DPS to give FBI evidence in helicopter shooting - MyFoxAustin.com | KTBC Fox 7 | News, Weather, Sports

DPS to give FBI evidence in helicopter shooting

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A deadly shooting along in south Texas is to be reviewed by federal investigators. State officials made the announcement Friday, ironically right after winning an award for border enforcement.

DPS Director Steve McCraw, Friday morning, was all smiles as he received an international award for a border enforcement operation called Drawbridge. Images captured from the more than 4,000 border incidents were prominently displayed during the ceremony. But later McCraw took a more serious tone as he announced federal officials will help investigate last week's fatal border shooting.

"Texas Rangers will turn over its complete investigative file to the FBI and Justice Dept. including the video and audio tapes of this incident," said DPS Director Steve McCraw.

Civil rights advocates like Jim Harrington with the Texas Civil Rights Project called for an outside investigation on Thursday.

"And I'm glad that it is happening because we need someone from the outside of the agency, DPS, to do the investigation," said Harrington.

The shooting happened October 25, in Hidalgo County. A map diagram created by DPS tracks the chase of a truck that appeared to be loaded with drugs the back bed covered with a tarp. About six miles into the chase, a DPS helicopter flew in, as the truck approached an elementary school, with children at the time, still heading home for the day. Shots were fired to disable the truck at the 12 mile mark and then more were fired two miles down the road. As authorities moved in- drugs were not found, instead nearly a dozen illegal immigrants had been hiding under the tarp, and two were dead.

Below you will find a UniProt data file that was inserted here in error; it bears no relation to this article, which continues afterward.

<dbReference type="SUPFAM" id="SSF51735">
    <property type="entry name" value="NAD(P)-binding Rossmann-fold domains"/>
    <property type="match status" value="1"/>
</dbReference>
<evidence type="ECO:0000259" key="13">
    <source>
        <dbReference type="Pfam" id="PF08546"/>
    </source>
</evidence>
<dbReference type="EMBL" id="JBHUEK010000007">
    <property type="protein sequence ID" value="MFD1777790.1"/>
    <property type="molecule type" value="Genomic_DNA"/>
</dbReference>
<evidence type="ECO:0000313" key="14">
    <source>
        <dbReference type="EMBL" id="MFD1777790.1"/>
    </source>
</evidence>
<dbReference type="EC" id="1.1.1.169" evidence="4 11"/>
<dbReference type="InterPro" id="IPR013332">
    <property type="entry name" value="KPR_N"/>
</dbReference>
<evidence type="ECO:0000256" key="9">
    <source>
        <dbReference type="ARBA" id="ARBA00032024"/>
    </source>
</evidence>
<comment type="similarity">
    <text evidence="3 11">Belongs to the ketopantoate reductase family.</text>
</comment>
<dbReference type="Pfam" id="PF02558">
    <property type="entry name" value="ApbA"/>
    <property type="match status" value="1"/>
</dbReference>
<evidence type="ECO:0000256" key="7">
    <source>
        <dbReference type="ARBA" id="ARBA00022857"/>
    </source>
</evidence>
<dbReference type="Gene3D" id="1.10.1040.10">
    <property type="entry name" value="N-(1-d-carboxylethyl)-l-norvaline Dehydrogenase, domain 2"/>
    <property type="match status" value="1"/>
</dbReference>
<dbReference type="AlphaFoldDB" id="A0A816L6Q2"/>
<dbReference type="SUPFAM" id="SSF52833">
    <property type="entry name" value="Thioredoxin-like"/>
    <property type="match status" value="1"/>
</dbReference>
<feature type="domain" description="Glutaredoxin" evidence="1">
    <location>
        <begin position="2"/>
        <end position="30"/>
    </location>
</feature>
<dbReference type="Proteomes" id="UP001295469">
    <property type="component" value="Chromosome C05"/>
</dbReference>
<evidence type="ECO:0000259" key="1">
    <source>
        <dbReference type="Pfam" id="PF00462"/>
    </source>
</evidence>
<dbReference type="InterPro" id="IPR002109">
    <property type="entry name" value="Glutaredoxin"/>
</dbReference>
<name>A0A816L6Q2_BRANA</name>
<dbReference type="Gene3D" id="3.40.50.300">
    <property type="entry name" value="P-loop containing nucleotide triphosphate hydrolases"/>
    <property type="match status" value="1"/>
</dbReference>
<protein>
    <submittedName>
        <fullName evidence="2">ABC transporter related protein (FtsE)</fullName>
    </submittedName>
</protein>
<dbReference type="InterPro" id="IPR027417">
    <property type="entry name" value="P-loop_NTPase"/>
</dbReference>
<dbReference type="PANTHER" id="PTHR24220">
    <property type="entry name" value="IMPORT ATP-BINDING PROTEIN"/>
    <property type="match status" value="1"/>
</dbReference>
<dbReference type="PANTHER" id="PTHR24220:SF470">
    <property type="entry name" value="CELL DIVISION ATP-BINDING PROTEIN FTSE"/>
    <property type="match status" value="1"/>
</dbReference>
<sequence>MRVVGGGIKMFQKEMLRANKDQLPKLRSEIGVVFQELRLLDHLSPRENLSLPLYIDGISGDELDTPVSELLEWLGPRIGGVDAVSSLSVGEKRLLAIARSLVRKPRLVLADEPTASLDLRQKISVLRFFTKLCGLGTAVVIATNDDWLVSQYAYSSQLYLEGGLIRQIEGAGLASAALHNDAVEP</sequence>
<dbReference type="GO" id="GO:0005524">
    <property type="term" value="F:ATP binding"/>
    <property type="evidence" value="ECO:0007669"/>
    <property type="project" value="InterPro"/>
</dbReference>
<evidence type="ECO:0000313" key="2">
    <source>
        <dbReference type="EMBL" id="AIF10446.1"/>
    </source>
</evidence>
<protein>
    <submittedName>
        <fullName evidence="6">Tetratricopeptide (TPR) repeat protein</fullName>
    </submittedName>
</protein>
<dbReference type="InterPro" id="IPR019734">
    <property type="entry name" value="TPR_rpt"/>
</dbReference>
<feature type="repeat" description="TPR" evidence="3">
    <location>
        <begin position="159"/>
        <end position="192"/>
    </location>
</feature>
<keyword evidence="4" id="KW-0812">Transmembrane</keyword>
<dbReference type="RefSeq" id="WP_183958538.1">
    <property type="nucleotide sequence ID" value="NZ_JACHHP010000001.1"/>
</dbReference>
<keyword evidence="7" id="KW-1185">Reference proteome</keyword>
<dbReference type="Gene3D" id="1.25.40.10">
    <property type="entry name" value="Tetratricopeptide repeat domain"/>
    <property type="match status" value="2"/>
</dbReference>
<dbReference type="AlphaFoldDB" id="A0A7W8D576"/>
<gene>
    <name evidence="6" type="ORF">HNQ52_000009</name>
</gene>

The Hidalgo Co. DA has called on DPS to suspend the use of deadly force by airborne Troopers. State officials say the policy is under review but it will not be stopped at this time. Border enforcement operations are inherently dangerous. It's not uncommon for gun fire to erupt; But Herrington does not believe the situation last week needed to escalate.

"Yeah it's still a bad call to shoot. Because at that point the people in the helicopter had the advantage. Right? They can call the other police in that town they can call the school to tell them to get the kids out of the way," said Harrington who added, "There are plenty of alternatives."

The trooper who fired the shots is identified as Miguel Avila. He is a 10 year veteran who has spent the past two years in air operations. He has completed 34 hours of specialized aviation training plus eight hours of tactical firearms training.

"It's important that we provide the public with facts as there have been many who are providing speculative commentary and opinions about this case, most of which have no basis in fact which is not only counter-productive but irresponsible," said Director McCraw.

The federal investigation will take place while a local grand jury also reviews the shooting. The video from the helicopter will not be made public until all the investigations are over.


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